The Seminoles had continued to popularly elect their principal officers after 1906 despite the language of the 1906 Five Tribes Act delegating the appointment to the U.S. president. While the BIA refused to recognize their elections, they worked with the elected chief so long as he did what they wanted. When he refused, they simply appointed someone to do their bidding.
12. The Five Tribes Act of 1970 provided for the promulgation of rules to carry out the "selection."
Analysis: The 1970 Five Tribes Act repealed that portion of the 1906 Five Tribes Act relative only to the appointment of the principal officers of the Five Civilized Tribes by the president. Nothing in the Act did or could be construed to repeal any of the disabilities imposed by the Curtis Act of 1898. In order for a federal law (relative to Indians) to do something, it must be specific and emphatic. The Courts of the United States have ruled that Congress must have its INTENT apparent in the wording of the law, to take away or restore the rights of an Indian tribe. OIWA is emphatic that its liberal provisions apply only to tribes organized under it. All others are excluded. The reason this language is there is to protect the rights of Indians in Oklahoma who did not want to retribalize, particularly mixed blooded Cherokees and some Creeks who had expressed their opposition to any bill which would provide for a restoration of the governments of the Five Civilized Tribes. The full bloods, however, wanted to reorganize and did so through the tribal towns and the UKB.
So in closing, what do we have here? We have four of the Five Civilized Tribes organized under a law which removes all disabilities previously imposed by Congress. We have three Creek Tribal Towns organized under that same act as local governments who are working with the larger Creek Nation to assist their members. We have a group of Cherokees (UKB) organized under that same act, but who have been placed in an adversarial relationship with the corporate entity known as CNO and the sole embodiment of the Cherokee Nation, the Principal Chief, refuses to work with them. We have the Cherokee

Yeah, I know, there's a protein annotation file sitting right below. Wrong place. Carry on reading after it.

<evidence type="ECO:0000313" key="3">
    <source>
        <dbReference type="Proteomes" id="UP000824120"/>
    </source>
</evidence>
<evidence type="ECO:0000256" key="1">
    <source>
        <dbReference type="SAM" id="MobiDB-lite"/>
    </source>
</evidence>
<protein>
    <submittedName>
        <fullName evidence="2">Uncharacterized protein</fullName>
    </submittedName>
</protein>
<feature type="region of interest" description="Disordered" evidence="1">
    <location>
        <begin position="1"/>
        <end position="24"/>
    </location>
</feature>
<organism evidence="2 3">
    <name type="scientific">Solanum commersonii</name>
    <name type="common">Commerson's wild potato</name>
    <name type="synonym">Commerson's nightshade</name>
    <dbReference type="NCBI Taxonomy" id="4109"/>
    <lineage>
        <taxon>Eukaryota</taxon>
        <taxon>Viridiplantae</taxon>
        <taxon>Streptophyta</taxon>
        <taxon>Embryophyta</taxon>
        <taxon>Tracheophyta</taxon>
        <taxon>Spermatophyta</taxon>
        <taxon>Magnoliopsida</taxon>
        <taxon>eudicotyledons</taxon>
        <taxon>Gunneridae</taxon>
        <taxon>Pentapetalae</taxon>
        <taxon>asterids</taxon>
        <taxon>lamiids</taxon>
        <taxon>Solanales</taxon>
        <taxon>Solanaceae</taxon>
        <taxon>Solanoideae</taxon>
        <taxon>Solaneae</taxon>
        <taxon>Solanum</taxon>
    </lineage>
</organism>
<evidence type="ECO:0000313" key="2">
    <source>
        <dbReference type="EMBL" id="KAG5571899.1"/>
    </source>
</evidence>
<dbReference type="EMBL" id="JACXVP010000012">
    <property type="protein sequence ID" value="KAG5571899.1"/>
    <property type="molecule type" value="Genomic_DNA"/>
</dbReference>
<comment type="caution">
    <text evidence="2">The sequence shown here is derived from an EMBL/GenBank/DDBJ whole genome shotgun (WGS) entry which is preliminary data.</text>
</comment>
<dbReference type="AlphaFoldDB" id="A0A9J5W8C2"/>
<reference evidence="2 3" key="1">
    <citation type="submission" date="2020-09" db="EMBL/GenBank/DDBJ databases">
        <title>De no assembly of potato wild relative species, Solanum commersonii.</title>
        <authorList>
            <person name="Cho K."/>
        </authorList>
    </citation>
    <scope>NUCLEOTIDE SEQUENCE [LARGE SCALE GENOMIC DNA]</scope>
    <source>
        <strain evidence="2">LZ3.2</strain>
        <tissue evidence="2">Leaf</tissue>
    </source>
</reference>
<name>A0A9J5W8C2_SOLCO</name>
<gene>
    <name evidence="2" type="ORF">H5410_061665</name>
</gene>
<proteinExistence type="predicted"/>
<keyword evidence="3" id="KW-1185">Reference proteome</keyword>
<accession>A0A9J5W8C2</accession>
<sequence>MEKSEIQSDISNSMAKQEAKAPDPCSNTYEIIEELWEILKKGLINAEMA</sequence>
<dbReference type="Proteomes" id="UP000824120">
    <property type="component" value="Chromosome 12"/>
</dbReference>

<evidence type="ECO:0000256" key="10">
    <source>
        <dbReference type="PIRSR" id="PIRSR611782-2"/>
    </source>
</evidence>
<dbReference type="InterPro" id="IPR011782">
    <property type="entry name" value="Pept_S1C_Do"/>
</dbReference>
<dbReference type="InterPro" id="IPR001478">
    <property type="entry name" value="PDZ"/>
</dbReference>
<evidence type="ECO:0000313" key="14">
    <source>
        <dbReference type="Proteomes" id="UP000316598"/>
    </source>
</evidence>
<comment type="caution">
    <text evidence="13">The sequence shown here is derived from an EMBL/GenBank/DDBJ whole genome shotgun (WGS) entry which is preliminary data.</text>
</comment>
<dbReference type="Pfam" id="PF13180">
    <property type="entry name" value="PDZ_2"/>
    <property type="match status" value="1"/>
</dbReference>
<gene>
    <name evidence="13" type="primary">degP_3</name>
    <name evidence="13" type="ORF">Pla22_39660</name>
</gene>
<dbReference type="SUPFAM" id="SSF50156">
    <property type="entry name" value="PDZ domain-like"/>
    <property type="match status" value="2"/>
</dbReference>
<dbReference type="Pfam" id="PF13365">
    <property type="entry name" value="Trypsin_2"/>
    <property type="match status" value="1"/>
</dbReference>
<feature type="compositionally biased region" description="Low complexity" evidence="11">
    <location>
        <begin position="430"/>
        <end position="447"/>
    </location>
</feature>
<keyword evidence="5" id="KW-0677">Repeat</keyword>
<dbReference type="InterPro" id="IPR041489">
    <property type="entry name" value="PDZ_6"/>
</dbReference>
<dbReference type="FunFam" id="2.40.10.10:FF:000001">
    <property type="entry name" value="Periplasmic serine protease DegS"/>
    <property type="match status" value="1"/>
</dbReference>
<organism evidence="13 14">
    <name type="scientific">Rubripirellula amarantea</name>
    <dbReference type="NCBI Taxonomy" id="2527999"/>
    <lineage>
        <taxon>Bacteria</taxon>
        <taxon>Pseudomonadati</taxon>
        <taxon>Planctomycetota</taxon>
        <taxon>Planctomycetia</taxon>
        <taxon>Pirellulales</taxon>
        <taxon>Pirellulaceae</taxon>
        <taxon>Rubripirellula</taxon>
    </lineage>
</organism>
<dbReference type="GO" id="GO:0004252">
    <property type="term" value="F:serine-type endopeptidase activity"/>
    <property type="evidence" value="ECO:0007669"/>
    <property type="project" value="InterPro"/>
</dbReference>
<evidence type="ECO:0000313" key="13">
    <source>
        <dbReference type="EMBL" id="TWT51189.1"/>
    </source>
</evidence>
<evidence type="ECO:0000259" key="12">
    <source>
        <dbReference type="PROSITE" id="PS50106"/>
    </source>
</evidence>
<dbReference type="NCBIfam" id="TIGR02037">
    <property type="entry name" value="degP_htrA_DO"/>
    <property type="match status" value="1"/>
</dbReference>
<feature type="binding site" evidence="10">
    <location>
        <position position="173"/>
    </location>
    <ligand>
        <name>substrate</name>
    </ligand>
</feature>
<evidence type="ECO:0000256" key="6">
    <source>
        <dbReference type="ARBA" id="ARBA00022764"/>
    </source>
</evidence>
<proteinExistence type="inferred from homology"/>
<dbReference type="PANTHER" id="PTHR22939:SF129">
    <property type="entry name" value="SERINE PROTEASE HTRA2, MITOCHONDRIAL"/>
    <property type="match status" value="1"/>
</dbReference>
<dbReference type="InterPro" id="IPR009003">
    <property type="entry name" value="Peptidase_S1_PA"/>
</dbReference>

Nation catapulted forward in time by the 1906 FTA. We have the OIWA passed to restore tribal sovereignty for those tribe organized under it. We have the 1970 FTA providing for the popular selection of the principal officers of the Five Tribes as they existed under the law and repealing the appointment of the chief by the president and allowing the promulgation of rules to carry out the selection. We have the chief of the Creek Nation creating a constitution later found to be bogus and the courts restored the old Creek Constitution and allowed the Creeks to reorganize under OIWA. We have a Cherokee chief, Swimmer, operating under a bogus constitution that by his own admission created nothing more than a corporation that would assist him in governing. We have a federal court case (Harjo) which states emphatically that the sole embodiment of the Creek Nation was the office of the Principal Chief. All things being equal, and they are, the same is true for the office of the Cherokee Principal Chief as well. We have a court (Hodel) case which says the Creeks, by reorganizing under OIWA have had all disabilities removed. And we have the CNO officials laying claim to that same court case trying to give legitimacy to their court systems when there is not a shred of evidence that it was the intent of Congress to remove the Curtis Act disabilities unless a tribe took steps to reorganize under OIWA and the Harjo court gave no indication that it meant by its ruling that a tribe not organized under OIWA could claim the benefit of its provisions.
Therefore, what we have in our tribe, the Cherokees, are two entities, one, what is left of the Cherokee Nation and represented solely by the office of the Principal Chief as popularly selected by the Cherokee people every four years. The second entity is the Cherokee Nation of Oklahoma, a corporation created by Swimmer to first carry out the popular selection of the principal chief and then to assist him in governing. The Cherokee Nation is the office of the Principal Chief in accordance with law. The CNO is the chief's corporate partner. Wrap your mind around the fact that there are two entities, Cherokee Nation and the CNO.
So why such an adversarial relationship between the UKB and the CNO?
First, the UKB knows the CNO is not the legitimate government of the Cherokee Nation. Second, the Principal Chief (Chad), acting as the sole embodiment of the Cherokee Nation, refuses to allow the UKB to interact in a positive manner and has refused to permit the Cherokee Nation to reogranize under the OIWA.
I hope this bit of disorganized information helps everyone to understand the situation among the Cherokees and why it is so important for the Cherokee people to recognize the unlawful governance practiced by the CNO over the Cherokee people and against the UKB, the Delawares and the Freedmen.
By David Cornsilk
Submitted by Gray Beard Vinson